About a month ago on a tropical night, steamy and close, I sat in a small, dimly-lit tree house in the heart of a southern Chinese jungle and listened to a familiar song (“Aqueous Transmission” by the alternative rock band, Incubus, for those who might wonder) on my iPod. This particular song was one I had listened to countless times before, mostly because of its calming effect. Whether I was in the library studying for finals or in a sleeping bag on the Montana Plains, the quiet refrains of the chorus fading into a full two minutes of the sounds of frogs never failed to help me stop and take a breath.
On that particular night as I listened, something thrilling happened: as the song drew to a close and the chirping of frogs filled my ears I had the sensation of amphibious harmony, a depth of sound I had never before noticed. It was then that I realized that the frogs chirping in the jungle surrounding me were mingling with the comforting, familiar sounds at the end of the song. It was a moment of sublime cooperation between the old culture I had left behind and the profoundly new settings with which I had surrounded myself. I’ve written in this column before about the frustrations of cultural difference, but such bridges over the cross-cultural gap are also notable and, indeed, essential in the life of a person living in an alien place.
Not all moments of cultural cooperation have settings as seemingly mystical as a tree house in the middle of pristine jungle. In my home stay in Kunming I often experienced fleeting moments of such cultural symphony, mundane but still powerful: my home stay mother would call her daughter for dinner, and the daughter would reply “Coming!” When the exchange was repeated again thirty seconds later, I would hear echoes of home. And when I would forget to turn out the lights to my room, the bathroom, or the kitchen, I would often find my home stay mother trailing behind me, shutting them off in my wake. Then I would feel the sides of the gap between my idea of home and my experiences abroad closing, coming together, straining to touch.
We all strive, I think, to reach across that void, to feel the other that we perceive as so different from ourselves—in anthropology we call this “exotification,”; abroad, I call it the desire to connect, to feel that sublime cultural symphony for at least an instant. And it isn’t just we, the visitors, who feel this pull toward connection. I catch a glimpse of it manifested in the embroidered shoes my Bai minority (one of 56 minority groups in China) homestay family insisted on giving me after three days of awkward but well-intentioned exchanges. I see it in the note my friend’s homestay father gave her after three similar days of silence, with the words “If you ever come back to China, welcome to Shaxi [the village we stayed in] and our home, I am very glad to have met you” written in painstaking English. I feel it in the quick and embarrassed but earnest hugs given by those unaccustomed to such contact.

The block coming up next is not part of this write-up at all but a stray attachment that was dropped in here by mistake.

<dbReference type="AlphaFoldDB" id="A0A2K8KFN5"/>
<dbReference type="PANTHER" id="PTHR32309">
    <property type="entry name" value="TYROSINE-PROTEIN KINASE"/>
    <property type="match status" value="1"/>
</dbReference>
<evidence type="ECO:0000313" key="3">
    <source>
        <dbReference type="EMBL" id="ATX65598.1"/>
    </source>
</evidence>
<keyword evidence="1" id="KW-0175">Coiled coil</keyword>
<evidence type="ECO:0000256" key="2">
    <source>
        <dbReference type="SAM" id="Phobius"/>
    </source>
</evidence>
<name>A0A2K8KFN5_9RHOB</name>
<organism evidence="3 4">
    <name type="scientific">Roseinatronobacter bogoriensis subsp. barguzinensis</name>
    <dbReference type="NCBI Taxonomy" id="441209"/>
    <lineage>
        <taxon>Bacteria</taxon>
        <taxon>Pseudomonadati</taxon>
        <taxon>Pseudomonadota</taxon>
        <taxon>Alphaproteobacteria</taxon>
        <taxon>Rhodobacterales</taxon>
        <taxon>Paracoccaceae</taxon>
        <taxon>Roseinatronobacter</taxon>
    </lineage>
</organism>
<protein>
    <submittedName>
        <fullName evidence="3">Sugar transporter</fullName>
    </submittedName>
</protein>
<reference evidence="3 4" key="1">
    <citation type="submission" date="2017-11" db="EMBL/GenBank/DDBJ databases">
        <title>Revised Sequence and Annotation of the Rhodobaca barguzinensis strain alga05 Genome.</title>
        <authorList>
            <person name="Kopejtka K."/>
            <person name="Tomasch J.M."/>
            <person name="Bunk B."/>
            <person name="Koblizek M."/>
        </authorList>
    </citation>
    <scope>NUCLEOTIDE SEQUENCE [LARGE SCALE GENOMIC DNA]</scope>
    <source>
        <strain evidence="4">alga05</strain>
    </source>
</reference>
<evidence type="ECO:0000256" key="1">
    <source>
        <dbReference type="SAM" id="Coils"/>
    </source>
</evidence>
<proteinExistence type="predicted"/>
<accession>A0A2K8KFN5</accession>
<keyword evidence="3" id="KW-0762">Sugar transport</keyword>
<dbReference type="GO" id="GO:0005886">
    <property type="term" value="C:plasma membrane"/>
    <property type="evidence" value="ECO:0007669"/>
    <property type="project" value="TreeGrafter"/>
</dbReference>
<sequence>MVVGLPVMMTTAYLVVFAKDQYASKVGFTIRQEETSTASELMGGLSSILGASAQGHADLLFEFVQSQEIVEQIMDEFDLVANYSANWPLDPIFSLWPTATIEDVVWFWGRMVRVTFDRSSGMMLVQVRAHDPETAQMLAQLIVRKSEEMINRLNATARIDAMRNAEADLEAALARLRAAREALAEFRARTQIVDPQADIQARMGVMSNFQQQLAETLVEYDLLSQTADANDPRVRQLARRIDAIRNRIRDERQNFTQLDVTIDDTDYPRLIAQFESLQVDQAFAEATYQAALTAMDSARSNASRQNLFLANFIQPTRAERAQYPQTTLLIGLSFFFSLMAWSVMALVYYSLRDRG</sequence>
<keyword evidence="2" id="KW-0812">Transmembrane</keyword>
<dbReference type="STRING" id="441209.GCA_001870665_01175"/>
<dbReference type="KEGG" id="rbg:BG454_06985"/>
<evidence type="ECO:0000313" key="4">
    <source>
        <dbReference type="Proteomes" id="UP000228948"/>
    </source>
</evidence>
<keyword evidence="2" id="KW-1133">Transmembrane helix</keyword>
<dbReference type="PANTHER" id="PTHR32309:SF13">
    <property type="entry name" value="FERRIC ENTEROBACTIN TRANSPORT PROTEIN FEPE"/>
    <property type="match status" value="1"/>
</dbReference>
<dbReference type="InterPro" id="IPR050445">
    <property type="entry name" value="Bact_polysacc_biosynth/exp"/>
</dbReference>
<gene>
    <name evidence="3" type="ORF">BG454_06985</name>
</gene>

And so, in a way, we are united by that pull for sublime connection, reaching across the void to face the other and, perhaps, unexpectedly, see ourselves. At a rural market in that same Bai Minority Prefecture I found myself mesmerized by Yi people (another minority in the area) who came down from the hills to buy supplies. Their colorful vests, intricately embroidered with spirals; their brightly striped skirts; their octagonal headdresses draped with black velvet—in them I saw something profoundly Other and found myself simultaneously compelled, and ashamed at my compulsion, to take pictures. As I wandered the market, inspecting corn and trying on Chairman Mao-style hats, a young Yi girl approached me, watching me with a look of friendly but potent curiosity. Reaching across the veritable rift between my blue jeans and her mountain life, I donned a cap and asked “Hao kan ma?” (“Does it look good?”) She giggled and assented, dallying to watch me wander and pack up my things, shooting me a series of shy smiles that reminded me of the things we might have in common.
It is this spark in the face of the vacuum that I think drives us to take pictures as I was, to buy souvenirs as my tripmates have as we’ve traveled around Yunnan province this past month. No doubt the Communist government would say that our woven bags, wall hangings, and photos of snow-capped mountains are indicators of our capitalist culture—and no doubt as well that this opinion would have some merit. But lately I’ve been thinking that really, behind the materialism is that same human urge, to be able to say “I was there, I felt things, I saw things-- I faced the void, and here I stand.”